In other words, the old idea that all so-called “complex” carbohydrates benefit diabetics by keeping their blood sugar and insulin levels low and steady, such as high-fibre carbohydrates (wholewheat bread, high-bran breakfast cereals, etc), is no longer valid. Prof Mann pointed out that the idea that complex carbs are “good” and simple carbs are “bad”, has been disproved with the introduction of the glycaemic index (GI). So if you are diabetic, it is important to select carbohydrates with a low-GI-value, such as the ones listed above.

Australian study

Other aspects of the dietary treatment of patients with diabetes or insulin resistance, are also being investigated. It has been suggested that the type of fat used in the diet (saturated, polyunsaturated or monounsaturated), can also have an important effect on insulin reactions.

Researchers working in Australia, have investigated the effect of substituting carbohydrates with either monounsaturated fat or protein (Luscombe-Marsh et al, 2005). In this study, 57 overweight or obese subjects with insulin resistance were either given a low-fat, high-protein diet or a high-fat (mainly monounsaturated fat), low-protein diet for 12 weeks, to study the effects of the 2 diets on weight loss, blood fats, appetite regulation and energy output after each test meal.

The results showed that there was no significant difference between the amounts of weight the two groups lost – the low-fat, high-protein subjects lost 9.7 kg, while the high-monounsaturated fat, low-protein subjects managed to lose an average of 10.2 kg in the 12-week study period. However, the low-fat, high-protein diet did suppress appetite to a greater extent than the high-fat, low-protein diet.

The researchers concluded that the weight loss and improvements in insulin resistance and other risk factors (e.g. risk of heart disease due to increased blood fat levels), were similar on both diet treatments and that neither diet affected bone turnover or kidney function negatively (Luscombe-Marsh et al, 2005).

It may thus be a good idea for diabetics to use monounsaturated fats in their diets to replace other sources of fat. Avocados, nuts and olives; olive, canola, grapeseed, peanut, sesame, safflower and avocado oils, as well as foods made with these oils, are rich sources of monounsaturated fats.

Different population GI responses to foods
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Prof Mann also cautioned that different populations may exhibit different blood sugar and insulin reactions to foods. A study which compared the glycaemic response of people of European and Chinese ethnicity, found that on average the GI of parboiled rice in the Chinese subjects was 20% higher than in the Caucasian group: an average GI of 72 was obtained with the Chinese subjects, compared to an average GI-value of 57 with the European subjects, which would make parboiled rice a high-GI food for the Chinese subjects, while it can still be regarded as a low-GI food for the subjects of European descent.

This indicates that it is important to determine the GI of foods in different populations, particularly staple foods that are used as the basis of a specific population’s diet (rice in China and other Eastern countries, maize meal in large parts of Africa, including South Africa).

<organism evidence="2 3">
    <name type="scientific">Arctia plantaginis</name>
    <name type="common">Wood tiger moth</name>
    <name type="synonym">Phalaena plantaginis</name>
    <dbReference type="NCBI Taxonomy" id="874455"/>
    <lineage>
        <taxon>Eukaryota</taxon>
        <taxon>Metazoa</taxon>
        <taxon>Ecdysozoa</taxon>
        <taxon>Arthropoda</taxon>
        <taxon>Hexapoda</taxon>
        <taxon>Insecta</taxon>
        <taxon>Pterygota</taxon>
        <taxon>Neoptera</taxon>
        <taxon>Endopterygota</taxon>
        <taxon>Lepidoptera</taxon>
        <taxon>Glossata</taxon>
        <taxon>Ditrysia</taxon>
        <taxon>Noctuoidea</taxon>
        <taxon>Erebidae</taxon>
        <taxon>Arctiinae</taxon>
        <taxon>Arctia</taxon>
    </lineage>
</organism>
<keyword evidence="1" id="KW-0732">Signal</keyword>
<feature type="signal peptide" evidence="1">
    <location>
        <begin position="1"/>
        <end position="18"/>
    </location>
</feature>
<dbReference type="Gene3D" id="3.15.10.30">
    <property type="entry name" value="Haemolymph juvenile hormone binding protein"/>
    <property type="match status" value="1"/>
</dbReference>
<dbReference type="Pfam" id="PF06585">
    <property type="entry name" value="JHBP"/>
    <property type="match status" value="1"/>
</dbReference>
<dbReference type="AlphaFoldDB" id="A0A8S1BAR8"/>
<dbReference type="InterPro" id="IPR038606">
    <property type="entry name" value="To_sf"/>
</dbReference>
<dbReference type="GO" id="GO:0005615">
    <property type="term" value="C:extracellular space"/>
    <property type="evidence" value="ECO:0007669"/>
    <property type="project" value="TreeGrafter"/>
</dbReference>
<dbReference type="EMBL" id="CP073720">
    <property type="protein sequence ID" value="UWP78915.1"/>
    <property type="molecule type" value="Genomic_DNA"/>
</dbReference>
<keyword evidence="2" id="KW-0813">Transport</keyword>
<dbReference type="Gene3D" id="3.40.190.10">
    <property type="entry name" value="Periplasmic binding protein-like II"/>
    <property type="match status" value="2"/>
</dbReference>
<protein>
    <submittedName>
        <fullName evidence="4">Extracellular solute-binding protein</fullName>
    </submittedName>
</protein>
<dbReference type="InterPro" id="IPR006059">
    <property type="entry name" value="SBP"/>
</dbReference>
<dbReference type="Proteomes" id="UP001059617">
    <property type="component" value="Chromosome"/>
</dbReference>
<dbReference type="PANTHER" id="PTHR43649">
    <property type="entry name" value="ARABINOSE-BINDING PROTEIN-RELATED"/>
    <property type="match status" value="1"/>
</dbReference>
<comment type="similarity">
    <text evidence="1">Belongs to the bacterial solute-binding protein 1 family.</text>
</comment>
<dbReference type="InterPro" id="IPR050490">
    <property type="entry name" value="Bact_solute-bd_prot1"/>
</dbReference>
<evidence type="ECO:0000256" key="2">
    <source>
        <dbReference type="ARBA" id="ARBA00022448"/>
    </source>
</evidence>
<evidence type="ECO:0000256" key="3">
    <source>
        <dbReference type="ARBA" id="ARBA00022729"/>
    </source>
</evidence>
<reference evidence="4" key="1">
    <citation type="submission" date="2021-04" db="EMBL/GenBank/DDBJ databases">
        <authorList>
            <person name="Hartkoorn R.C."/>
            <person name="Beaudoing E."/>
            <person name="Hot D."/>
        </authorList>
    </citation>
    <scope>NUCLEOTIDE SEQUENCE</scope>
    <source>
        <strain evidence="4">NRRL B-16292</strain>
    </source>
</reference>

It is good to know that scientific researchers are hard at work trying to improve the lives of patients with insulin resistance, and types 1 and 2 diabetes. The most encouraging news is that type 2 diabetes can to a large extent be prevented by losing weight, increasing the intake of dietary fibre from legumes, pulses and low-GI foods, and doing some physical exercise as often as possible.

Camp held for youth at risk of diabetes

Qatar Diabetes Association has organised an “At Risk Camp” for students and overweight teenagers with first degree family history of diabetes.
Some 20 overweight teenagers took part in the event.
QDA is at the forefront of efforts in Qatar and the Middle East to promote the prevention, care and management of diabetes.
The association’s effort in prevention field has increased in recent years due to the dramatic increase in the incidence of obesity and diabetes in Qatar, the region and worldwide.
QDA executive director Dr Abdullah al-Hamaq said: “Our aim is to influence young people and youth to take small steps so they can get big rewards. These steps include ‘eating healthy’ by focusing on eating less and making healthy food choices like eating more vegetables and fruits, cutting down on fatty and fried foods.”
Other steps such as “move more” by walking, swimming or playing ball also matter, he said.
“We want to help them achieve their full potential, set goals they can meet and have the power to cut their chances of getting diabetes as well as to spread awareness about diabetes prevention among their families,” Dr al-Hamaq said.
QDA senior dietitian Katie Nahas said: “The camping programmes consisted providing the participants with a healthy diet with reduced calorie accompanied with an active exercise schedule aimed at initiating weight loss.”
In addition, Nahas mentioned that counselling sessions were also included to assist the adolescents in their difficulties to initiate and maintain behavioural changes.
She added that QDA will maintain a monthly follow up with few of the participants who were at risk group.
Camp manager Mohamed Saadi mentioned that the camp was run by a team of professionals made up of various committees that include medical, nutrition, activities and programmes, public relations and safety personnel.